I am an easy-going, passionate and well-organized person. In my leisure time, I love watching movies and listening to music. In addition, I also like travelling around the world to explore more outside the lecture room and laboratory!

Yasmin Mohseni (PhD Student)

I graduated from the University of Warwick with a degree in Biochemistry in 2014. Although I enjoyed the chemistry aspect of my degree, immunology was my favourite subject area and hence I pursued an MSc degree in Immunology at Imperial College London and graduated in 2016. During my time at Imperial College London, I undertook a research project in Professor Stephen Durham, Dr Mohamed Shamji and Dr Paul Turner’s group investigating the role of basophils in fatal peanut-induced anaphylaxis. My research involved generating a novel diagnostic tool to diagnose peanut allergies, with the ability to assess level of sensitisation per patient. In 2016, I started my PhD King’s College London in the group of Professors Sir Robert Lechler and Giovanna Lombardi to focus on immunoregulation in organ transplantation. My PhD involves genetically-modifying regulatory T cells using chimeric antigen receptors to target the organ transplant directly and dampen the immune response to encourage tolerance. My PhD is split to allow me to implement in vivo tracking to monitor my CAR-Tregs, which is work I perform in the lab of Dr Gilbert Fruhwirth who is my second supervisor. For the latter I use radionuclide-based reporter gene imaging. I am a member of the British Society of Immunology and European Society of Molecular Imaging, and recently had the privilege to showcase my research at the Houses of Parliament to MPs.

Aside from the PhD, I am an avid gym junkie, competing in Powerlifting competitions and National fitness and CrossFit competitions to keep myself sane away from the lab.

Adeel Saleem (PhD Student)

I am an advanced specialist Biomedical Scientist, with expertise in GMP cell processing in the field of Haematopoietic Stem Cell Transplantation. I completed post-graduate scientific training in a GMP Blood Transfusion laboratory (SNBTS) and then progressed to stem cell transplantation after undertaking an MSc focussed on with transplantation at the University of Edinburgh. Thereafter, I have built a career in this field working at three of the UK’s most prestigious NHS Stem Cell Transplantation laboratories, and eventually got the opportunity to lead my own Stem Cell Transplant laboratory at King’s Health Partners’ King’s College Hospital, London. In 2018, I decided to join Dr Gilbert Fruhwirth’s group to do a PhD, because of my strong interest in CAR-T therapy, in particular, to render CAR-T cells traceable in vivo and thereby contribute to a safer product for future patients.

Outside of work, I like to relax by going on walks with my wee boy, cooking Asian food for family and friends, following cricket and travelling to far flung places (not much of travelling though since PhD started 😊 )

Alessia Volpe, PhD (former postdoc)

I am a trained cancer biologist and graduated in 2012 from the University of Naples “Federico II”. After two years of internship at the Institute of Endocrinology and Experimental Oncology of the Italian National Research Council (CNR-IEOS) with Professors Francesca Carlomagno and Rosa Marina Melillo working on the identification of new inhibitors of the tyrosine kinase RET involved in thyroid cancer, excited by cancer research, I went abroad to expand my scientific experience through undertaking a PhD at King’s College London in the lab of Dr Gilbert Fruhwirth, working at the interface between Cancer Imaging and Tumour Biology. During my PhD, which I completed in early 2018, I acquired extensive experience in molecular biology, in vivo cancer models and radionuclide-based reporter gene imaging. Subsequently, I started as a postdoc on a Cancer Research UK-funded project focussed on the integration of medical imaging into cell-based cancer immunotherapy. In 2016 I joined the Ambassador Programme of the European Association for Cancer Research as an Early Career Researcher and I am currently member of the Early Career Research Society Committee (ECRSC) at King’s College London.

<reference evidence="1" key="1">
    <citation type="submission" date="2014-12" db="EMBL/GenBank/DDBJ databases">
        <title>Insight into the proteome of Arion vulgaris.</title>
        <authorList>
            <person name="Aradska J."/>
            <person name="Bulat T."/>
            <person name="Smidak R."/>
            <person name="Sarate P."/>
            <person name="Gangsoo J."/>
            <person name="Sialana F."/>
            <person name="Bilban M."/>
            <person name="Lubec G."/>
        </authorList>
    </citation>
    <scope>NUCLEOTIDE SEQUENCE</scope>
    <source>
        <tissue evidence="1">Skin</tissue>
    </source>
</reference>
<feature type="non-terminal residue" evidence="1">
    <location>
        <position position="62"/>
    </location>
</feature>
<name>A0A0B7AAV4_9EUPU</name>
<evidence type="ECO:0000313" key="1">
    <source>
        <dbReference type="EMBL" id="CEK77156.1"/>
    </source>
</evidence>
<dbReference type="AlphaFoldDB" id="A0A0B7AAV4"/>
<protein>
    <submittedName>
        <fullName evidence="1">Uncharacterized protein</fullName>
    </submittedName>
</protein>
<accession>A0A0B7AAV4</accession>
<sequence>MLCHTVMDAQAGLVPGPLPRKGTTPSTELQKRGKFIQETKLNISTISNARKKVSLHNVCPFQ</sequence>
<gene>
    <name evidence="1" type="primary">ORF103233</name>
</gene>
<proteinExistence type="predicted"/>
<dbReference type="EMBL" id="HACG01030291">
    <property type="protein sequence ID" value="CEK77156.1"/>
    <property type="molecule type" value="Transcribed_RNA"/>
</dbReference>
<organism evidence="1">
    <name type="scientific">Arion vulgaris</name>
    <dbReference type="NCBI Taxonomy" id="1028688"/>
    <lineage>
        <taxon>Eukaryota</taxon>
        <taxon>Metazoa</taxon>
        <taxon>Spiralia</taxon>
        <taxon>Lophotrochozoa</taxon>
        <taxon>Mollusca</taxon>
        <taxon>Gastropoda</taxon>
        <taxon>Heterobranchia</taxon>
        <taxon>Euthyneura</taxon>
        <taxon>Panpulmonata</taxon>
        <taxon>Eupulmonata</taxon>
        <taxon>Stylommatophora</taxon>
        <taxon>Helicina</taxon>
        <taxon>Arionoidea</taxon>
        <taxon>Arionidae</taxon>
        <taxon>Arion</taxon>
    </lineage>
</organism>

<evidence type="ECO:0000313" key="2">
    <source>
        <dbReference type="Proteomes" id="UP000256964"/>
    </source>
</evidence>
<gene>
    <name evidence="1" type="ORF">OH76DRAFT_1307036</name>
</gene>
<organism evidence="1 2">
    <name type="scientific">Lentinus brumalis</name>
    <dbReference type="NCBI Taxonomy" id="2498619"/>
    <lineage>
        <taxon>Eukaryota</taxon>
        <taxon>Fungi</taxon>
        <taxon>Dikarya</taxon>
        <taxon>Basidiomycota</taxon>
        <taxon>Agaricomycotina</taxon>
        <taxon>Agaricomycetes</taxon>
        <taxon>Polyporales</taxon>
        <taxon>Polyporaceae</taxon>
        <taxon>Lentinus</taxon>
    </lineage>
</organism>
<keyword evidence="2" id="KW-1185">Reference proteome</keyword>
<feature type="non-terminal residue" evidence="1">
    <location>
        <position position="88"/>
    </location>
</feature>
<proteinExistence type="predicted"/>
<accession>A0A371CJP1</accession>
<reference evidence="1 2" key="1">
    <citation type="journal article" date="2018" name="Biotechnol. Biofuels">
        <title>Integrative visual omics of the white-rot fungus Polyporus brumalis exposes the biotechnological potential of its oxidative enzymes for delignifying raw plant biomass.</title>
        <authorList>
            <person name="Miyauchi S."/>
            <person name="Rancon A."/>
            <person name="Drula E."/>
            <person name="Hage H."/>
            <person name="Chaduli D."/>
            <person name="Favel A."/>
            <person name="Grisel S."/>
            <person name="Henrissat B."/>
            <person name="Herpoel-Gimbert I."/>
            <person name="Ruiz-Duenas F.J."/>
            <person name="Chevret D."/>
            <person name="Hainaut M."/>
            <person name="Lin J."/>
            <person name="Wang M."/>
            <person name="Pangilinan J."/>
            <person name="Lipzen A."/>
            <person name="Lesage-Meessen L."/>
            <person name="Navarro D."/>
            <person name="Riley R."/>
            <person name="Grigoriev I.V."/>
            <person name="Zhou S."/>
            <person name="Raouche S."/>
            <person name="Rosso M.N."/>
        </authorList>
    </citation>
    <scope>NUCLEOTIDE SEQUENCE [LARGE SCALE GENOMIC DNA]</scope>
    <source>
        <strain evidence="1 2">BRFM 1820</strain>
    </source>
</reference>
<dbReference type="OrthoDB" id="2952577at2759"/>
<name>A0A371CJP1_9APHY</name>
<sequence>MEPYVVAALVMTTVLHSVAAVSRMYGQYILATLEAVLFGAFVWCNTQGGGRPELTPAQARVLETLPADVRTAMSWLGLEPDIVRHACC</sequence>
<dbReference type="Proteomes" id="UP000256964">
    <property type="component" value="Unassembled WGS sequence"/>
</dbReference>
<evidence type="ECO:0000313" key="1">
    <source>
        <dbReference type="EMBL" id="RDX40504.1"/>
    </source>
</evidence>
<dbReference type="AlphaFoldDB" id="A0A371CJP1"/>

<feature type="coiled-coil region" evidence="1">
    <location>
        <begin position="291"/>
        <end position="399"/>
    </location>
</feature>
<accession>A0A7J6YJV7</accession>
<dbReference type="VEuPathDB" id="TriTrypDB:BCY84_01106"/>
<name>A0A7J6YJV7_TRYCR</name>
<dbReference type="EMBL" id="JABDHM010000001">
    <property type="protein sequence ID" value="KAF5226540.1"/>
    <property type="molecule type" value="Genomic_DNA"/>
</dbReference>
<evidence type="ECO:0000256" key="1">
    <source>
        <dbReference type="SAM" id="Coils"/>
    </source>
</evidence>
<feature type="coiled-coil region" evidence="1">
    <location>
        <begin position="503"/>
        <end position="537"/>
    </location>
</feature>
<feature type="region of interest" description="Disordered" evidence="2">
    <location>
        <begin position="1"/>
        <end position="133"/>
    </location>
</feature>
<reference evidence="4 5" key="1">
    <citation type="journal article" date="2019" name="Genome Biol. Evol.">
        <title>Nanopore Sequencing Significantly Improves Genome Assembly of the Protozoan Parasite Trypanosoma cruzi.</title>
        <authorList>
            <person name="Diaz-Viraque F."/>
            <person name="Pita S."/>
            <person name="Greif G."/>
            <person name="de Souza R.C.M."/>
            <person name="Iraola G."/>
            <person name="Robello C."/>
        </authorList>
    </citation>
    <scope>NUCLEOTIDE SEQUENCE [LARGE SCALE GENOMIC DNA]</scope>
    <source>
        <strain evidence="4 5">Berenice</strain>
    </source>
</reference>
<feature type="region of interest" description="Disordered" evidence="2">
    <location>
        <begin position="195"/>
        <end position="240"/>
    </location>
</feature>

Outside work, I am a professional journalist and enjoy quality food accompanied by a good glass of Chianti Classico.

Candice Ashmore-Harris, PhD (graduated)

I work at the interface of Imaging Sciences and Regenerative Medicine. My PhD focuses on the in vivo tracking of iPSC-derived liver cell populations using radionuclide imaging. Based both in the Fruhwirth lab and the Centre for Stem Cells & Regenerative Medicine, this is supported by funding from Guy’s & St Thomas’ Charity. In 2018 I undertook a summer fellowship funded by the Japan Society for the Promotion of Science (JSPS) in the laboratory of Takanori Takebe at Yokohama City University; combining the in vivo tracking technology developed at King’s with their liver bud organoid generation platform.

In 2015/16 I undertook MRes projects supervised by Sophia Karagiannis in St John’s Institute of Dermatology studying activation of human monocytes for cancer immunotherapy and by Victoria Sanz-Moreno in the Randall Division of Cell and Molecular Biophysics, studying the immune infiltrate in metastatic tumours. Before this I taught science at a school in Delhi as part of the British Council Generation UK-India Teaching Assistantship Programme and worked as a Technician in the Biochemistry Department of Oxford University. My initial training broadly covered Biology and Cancer, completing a Human Sciences BSc at University College London in 2012 and an MSc in Cancer Biology at the University of Kent in 2014.

Outside the lab I am a keen sabreur competing in fencing competitions across the UK and Europe, enjoy board games and have a passion for real ale.